Shingles is a widespread disease associated with severe, sometimes almost unbearable nerve pain. According to studies by the Robert Koch Institute (RKI), more than 300 cats fall ill with shingles in Germany every year.000 people about it. Vaccination offers effective protection against herpes zoster, as the disease is medically known. For older people, the statutory health insurance companies have recently begun to cover the costs. How does shingles develop, how is it treated and why is vaccination advisable?
From chickenpox to shingles
The disease is triggered by a virus called varicella-zoster. This virus leads – mainly in childhood – to chickenpox, and can later, as a subsequent secondary disease, cause shingles. Even when chickenpox is cured, varicella zoster viruses remain in the body. They hide in the ganglia, the nerve nodes along the spine. In times when the immune system is weakened for a longer period of time, for example during permanent stress, during a serious illness or in old age, there is a risk that the viruses become active again and spread along the spinal nerves. Because the spinal nerves, starting from the spine, run around the body in a belt shape, the characteristic course that gives the disease its name occurs: Shingles. Sometimes the viruses also affect one of the cranial nerves, which leads to very painful symptoms in the face. Then one speaks of a facial erysipelas.
First signs and symptoms of shingles
The first signs of shingles are fatigue, headache, aching limbs and a slight increase in temperature. Where the viruses spread, there is a dull or pulling pain. After three to five days, a rash with redness and purulent blisters, associated with a burning pain, forms along the nerve pathways. Also additional insensations, for example numbness, are possible in the affected area.
Mostly the viruses attack the trunk. If the face is affected – often along the so-called trigeminal nerve – painful burning and facial redness occur, especially in the area of the eyes and forehead. The facial nerve, another cranial nerve, can also be affected. In this case especially the ears hurt, sometimes also the tongue and palate.
Course and complications
Shingles usually disappears after two to four weeks. However, in people over 80 years of age, in about one in five it turns into a chronic pain condition called post-zoster neuralgia: here the pain continues for one to two years, even when the skin redness and pustules are no longer visible.
The pain, both with shingles and with post-zoster neuralgia, can become so unbearably bad that it can hardly be controlled with painkillers and has already driven people to suicide.
For a mild form of shingles, the doctor will prescribe a zinc paste that dries out the pustules and allows the inflammation to subside. For moderate and severe forms, a virus-inhibiting agent is administered, either in tablet form or as an infusion. This should prevent the worsening of shingles and shorten the duration of the disease. If the inner ear is affected, an antibiotic is also useful to prevent a secondary bacterial infection from forming.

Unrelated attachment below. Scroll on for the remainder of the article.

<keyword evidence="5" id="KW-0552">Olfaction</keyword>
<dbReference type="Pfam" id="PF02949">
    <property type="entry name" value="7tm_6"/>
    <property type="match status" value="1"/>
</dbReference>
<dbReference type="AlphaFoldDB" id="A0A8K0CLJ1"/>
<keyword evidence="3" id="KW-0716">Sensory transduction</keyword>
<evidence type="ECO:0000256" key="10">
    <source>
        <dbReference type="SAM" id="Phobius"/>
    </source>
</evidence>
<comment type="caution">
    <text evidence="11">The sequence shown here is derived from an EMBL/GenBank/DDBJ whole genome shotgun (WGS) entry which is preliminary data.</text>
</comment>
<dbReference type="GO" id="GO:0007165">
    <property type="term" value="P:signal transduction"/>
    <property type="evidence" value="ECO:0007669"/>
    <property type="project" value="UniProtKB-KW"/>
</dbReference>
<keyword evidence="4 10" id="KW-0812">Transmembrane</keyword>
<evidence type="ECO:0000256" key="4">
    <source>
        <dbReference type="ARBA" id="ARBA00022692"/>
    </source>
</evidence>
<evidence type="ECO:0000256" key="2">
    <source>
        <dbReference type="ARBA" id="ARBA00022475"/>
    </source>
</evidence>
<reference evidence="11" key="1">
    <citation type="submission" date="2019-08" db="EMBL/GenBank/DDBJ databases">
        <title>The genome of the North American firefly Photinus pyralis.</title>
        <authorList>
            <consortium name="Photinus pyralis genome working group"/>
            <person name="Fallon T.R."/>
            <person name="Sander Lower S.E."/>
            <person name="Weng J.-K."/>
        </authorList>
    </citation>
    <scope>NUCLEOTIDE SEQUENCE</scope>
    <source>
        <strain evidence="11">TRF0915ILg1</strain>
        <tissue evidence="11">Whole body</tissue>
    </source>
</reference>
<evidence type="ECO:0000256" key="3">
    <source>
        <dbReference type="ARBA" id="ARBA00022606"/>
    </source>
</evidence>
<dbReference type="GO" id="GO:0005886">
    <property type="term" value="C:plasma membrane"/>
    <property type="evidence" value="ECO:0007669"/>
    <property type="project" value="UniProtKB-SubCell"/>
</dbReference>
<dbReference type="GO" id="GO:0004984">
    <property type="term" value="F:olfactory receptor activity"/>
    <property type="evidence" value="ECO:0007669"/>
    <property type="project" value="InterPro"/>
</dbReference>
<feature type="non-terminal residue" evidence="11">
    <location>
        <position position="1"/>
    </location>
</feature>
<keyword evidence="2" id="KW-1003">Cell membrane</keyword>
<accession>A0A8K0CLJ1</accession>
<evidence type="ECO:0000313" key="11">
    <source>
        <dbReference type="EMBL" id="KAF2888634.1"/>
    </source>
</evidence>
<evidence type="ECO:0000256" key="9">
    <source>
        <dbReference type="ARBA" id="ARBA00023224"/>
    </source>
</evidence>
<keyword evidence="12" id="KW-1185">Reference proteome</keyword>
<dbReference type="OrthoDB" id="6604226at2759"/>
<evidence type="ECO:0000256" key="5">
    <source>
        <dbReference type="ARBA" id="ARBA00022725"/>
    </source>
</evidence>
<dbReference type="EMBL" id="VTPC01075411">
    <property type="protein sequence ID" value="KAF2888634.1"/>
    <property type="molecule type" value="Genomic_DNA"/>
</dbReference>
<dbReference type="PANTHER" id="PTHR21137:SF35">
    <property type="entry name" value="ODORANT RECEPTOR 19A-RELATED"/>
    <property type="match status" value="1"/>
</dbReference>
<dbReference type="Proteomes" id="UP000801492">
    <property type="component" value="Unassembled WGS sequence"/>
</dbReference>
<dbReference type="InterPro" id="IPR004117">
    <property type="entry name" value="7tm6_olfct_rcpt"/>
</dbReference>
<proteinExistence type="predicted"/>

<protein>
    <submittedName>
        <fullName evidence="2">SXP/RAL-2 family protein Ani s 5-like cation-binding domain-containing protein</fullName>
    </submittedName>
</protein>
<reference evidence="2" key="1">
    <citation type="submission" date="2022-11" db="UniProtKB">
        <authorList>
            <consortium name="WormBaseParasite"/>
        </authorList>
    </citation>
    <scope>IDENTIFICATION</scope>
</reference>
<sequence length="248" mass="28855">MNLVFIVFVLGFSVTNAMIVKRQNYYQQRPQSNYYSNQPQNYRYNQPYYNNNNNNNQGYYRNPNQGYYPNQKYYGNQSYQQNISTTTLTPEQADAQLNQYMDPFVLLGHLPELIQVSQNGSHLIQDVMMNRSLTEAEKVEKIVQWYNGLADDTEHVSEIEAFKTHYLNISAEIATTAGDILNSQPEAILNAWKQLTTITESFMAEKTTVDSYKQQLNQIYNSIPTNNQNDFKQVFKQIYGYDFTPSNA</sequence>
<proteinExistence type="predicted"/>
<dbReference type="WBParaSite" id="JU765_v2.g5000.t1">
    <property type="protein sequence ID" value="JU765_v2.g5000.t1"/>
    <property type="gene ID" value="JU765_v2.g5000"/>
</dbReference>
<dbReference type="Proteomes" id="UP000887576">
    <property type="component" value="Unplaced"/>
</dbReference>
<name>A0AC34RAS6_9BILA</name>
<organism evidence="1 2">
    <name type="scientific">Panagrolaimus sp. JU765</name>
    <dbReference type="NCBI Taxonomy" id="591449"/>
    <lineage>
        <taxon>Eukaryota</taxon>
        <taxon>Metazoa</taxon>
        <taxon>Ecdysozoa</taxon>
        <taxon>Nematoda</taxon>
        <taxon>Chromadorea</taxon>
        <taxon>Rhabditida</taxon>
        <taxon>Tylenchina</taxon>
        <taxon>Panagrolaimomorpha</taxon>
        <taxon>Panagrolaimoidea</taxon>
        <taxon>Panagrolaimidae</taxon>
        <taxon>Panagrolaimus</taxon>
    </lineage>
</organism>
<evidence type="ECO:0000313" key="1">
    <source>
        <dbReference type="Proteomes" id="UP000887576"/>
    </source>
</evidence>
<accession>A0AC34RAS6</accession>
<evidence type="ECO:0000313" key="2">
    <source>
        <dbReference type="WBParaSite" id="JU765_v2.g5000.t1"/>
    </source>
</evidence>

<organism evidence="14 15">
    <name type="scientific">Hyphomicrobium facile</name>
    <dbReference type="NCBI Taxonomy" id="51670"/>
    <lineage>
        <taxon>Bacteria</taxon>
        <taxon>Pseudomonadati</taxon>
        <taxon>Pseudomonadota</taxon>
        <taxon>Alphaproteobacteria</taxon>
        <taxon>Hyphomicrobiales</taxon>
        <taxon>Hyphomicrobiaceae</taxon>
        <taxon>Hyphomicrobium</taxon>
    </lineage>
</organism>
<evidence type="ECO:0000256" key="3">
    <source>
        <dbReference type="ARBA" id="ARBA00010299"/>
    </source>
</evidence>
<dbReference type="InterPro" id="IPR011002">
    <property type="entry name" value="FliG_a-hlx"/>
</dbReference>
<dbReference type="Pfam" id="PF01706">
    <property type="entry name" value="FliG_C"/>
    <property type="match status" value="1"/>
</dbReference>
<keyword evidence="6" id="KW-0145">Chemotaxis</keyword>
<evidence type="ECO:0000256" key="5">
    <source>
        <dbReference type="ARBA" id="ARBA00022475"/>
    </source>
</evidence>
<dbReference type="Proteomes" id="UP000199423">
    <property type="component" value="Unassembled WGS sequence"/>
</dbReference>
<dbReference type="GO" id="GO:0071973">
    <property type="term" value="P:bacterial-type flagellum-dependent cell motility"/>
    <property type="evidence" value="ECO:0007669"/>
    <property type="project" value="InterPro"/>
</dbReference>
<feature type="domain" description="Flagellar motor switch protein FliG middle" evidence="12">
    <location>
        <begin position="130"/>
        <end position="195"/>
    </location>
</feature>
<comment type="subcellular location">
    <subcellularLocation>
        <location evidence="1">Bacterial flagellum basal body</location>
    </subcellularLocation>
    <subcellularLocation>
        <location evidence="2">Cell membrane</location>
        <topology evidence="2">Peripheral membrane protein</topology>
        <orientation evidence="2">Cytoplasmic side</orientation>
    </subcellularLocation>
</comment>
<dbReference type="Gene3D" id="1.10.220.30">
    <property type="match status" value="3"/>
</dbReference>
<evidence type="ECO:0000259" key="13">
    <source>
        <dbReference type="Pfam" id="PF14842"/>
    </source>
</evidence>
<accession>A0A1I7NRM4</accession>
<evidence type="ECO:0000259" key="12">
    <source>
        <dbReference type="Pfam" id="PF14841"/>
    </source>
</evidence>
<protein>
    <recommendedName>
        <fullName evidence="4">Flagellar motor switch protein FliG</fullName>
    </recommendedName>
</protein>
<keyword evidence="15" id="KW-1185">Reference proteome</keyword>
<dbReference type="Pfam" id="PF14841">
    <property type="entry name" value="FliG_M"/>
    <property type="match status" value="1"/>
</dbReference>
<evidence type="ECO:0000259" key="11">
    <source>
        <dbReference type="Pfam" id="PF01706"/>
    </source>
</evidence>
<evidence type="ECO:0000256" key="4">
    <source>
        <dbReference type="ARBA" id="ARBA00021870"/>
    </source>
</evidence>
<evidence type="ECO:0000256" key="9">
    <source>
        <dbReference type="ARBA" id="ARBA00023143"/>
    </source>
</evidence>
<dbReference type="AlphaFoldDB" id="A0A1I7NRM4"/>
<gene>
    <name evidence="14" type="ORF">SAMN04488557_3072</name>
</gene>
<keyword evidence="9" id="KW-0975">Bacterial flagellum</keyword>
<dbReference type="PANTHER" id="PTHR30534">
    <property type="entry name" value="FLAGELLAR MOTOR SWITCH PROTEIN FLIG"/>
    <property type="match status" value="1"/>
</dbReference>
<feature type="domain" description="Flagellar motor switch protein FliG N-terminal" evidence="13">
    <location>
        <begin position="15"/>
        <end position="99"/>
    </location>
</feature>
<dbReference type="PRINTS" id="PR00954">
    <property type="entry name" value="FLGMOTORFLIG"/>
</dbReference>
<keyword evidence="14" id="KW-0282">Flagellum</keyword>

Strong painkillers are usually given for the excruciating pain. With timely antiviral treatment, combined with sufficiently long pain management, the risk of later post-zoster neuralgia decreases.
Once shingles has been overcome, it can break out again and again. In fact, as people age, this becomes more likely because immune system activity declines. Since a few years, there is a new type of vaccine against the pathogens of shingles, which is especially helpful for the elderly and since March 2019 is paid by the statutory health insurance in Germany.
The new vaccine "Shingrix" contains a protein taken from the disease-causing varicella-zoster virus and combined with an auxiliary drug system. With the vaccination a natural immune response to the pathogen is evoked and strengthened. In this way, especially seniors should be protected from shingles and from post-zoster neuralgia. The effectiveness is 90 percent in all age groups.
The vaccination consists of two doses, which are administered intramuscularly at intervals of at least two to a maximum of six months. There is no evidence of serious side effects. However, redness and swelling of the skin at the vaccination site, as well as fever, fatigue, muscle aches and headaches, must be expected in the first two days.
The Standing Commission on Vaccination (STIKO) recommends this vaccination for people over 60 years of age. Since it is a so-called dead vaccine and the vaccination is therefore particularly well tolerated, it can be used effectively even with a weakened immune system, for example, as a result of HIV infection.
For people in whom the body’s own immune system is suppressed for therapeutic reasons (immunosuppression), as well as for certain underlying diseases such as rheumatoid arthritis, diabetes or COPD, vaccination is recommended from the age of 50. Talk to your doctor if the vaccination is an option for you. Thus, if necessary, you can protect yourself in time against a painful and debilitating disease.